I found myself drawing a comparison to my visit to Trask Middle in the early summer when the school hosted our Cape Fear Future investors who funded the Project Lead The Way (PLTW) program, which will be the topic of my next Insights column. The STEM (science, technology, engineering and math) initiative was so successful its first year that the school system is expanding PLTW to additional schools for the 2014-15 school year. Parents love it and the students love it even more. I saw the excitement on their faces as they showed off their projects and knew that the stories I’d heard about them asking to skip P.E. and lunch so they could have additional time at PLTW were true.
The visit to Trask to see these budding engineers and scientists was one of those feel-good moments that don’t come often enough. But it was the visit to D.C. Virgo that reinforced the notion that positive intervention can change lives. My calling took me in a different direction from teaching, but the work the Chamber is doing to improve education is quickly becoming some of the most satisfying of my career. The business community is making a difference, and I thank our members and investors for their support. Although I wish at times that I could still wear the rose-colored glasses of the newbie teacher that I once was, believing that every child can be saved, I’m secure in the notion that many more of our local at-risk children are now in the embryonic phase of becoming high school graduates, not criminals.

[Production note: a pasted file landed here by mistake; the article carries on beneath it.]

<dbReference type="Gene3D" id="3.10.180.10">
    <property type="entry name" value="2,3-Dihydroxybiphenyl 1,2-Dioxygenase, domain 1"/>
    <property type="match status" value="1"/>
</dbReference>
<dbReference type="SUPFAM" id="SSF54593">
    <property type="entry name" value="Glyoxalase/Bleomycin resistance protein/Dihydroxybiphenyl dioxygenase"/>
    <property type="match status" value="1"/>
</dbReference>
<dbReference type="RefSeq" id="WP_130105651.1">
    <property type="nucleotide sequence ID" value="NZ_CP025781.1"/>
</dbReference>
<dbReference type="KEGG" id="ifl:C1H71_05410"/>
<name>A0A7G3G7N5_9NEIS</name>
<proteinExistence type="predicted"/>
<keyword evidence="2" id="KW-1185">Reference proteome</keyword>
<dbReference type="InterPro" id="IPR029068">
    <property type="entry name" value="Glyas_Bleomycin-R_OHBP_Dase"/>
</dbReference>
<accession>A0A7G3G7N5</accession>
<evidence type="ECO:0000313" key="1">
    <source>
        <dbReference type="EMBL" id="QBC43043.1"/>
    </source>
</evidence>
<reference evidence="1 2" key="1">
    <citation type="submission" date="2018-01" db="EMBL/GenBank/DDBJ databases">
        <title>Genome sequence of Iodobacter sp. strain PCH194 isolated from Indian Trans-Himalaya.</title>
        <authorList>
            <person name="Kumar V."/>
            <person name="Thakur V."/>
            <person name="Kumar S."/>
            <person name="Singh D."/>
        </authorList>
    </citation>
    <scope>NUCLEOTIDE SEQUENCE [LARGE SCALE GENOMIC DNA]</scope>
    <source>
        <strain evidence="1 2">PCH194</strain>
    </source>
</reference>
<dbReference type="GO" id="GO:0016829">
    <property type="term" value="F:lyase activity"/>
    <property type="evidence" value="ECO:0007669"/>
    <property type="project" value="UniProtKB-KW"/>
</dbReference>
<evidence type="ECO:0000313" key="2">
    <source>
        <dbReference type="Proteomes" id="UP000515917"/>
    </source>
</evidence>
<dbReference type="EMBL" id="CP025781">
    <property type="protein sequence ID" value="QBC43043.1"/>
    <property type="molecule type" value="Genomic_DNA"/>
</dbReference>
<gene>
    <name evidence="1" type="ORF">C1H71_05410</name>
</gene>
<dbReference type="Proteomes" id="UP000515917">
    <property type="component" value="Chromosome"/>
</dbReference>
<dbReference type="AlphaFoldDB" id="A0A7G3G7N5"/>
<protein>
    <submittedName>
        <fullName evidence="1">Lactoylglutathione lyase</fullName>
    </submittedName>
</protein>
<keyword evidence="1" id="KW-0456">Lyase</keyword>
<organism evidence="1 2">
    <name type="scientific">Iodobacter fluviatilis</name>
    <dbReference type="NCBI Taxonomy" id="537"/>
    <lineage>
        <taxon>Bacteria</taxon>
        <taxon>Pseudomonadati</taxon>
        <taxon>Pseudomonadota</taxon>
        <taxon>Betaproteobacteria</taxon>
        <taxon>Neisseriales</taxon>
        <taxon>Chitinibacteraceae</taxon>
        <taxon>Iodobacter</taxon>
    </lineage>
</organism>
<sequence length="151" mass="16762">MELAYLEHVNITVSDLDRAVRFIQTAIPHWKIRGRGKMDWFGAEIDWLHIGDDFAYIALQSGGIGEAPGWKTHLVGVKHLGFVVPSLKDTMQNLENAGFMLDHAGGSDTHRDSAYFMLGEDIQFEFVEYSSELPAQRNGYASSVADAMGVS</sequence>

About the Wilmington Chamber of Commerce
The Wilmington Chamber of Commerce is the largest membership-based business association in Southeastern North Carolina. The Chamber’s mission is to ensure economic prosperity throughout our region. This is accomplished by: creating a diverse, inclusive organization that serves as a strong voice for businesses in the Greater Wilmington area; offering unique membership benefits, services and education; and challenging government officials to address long term community and business interests.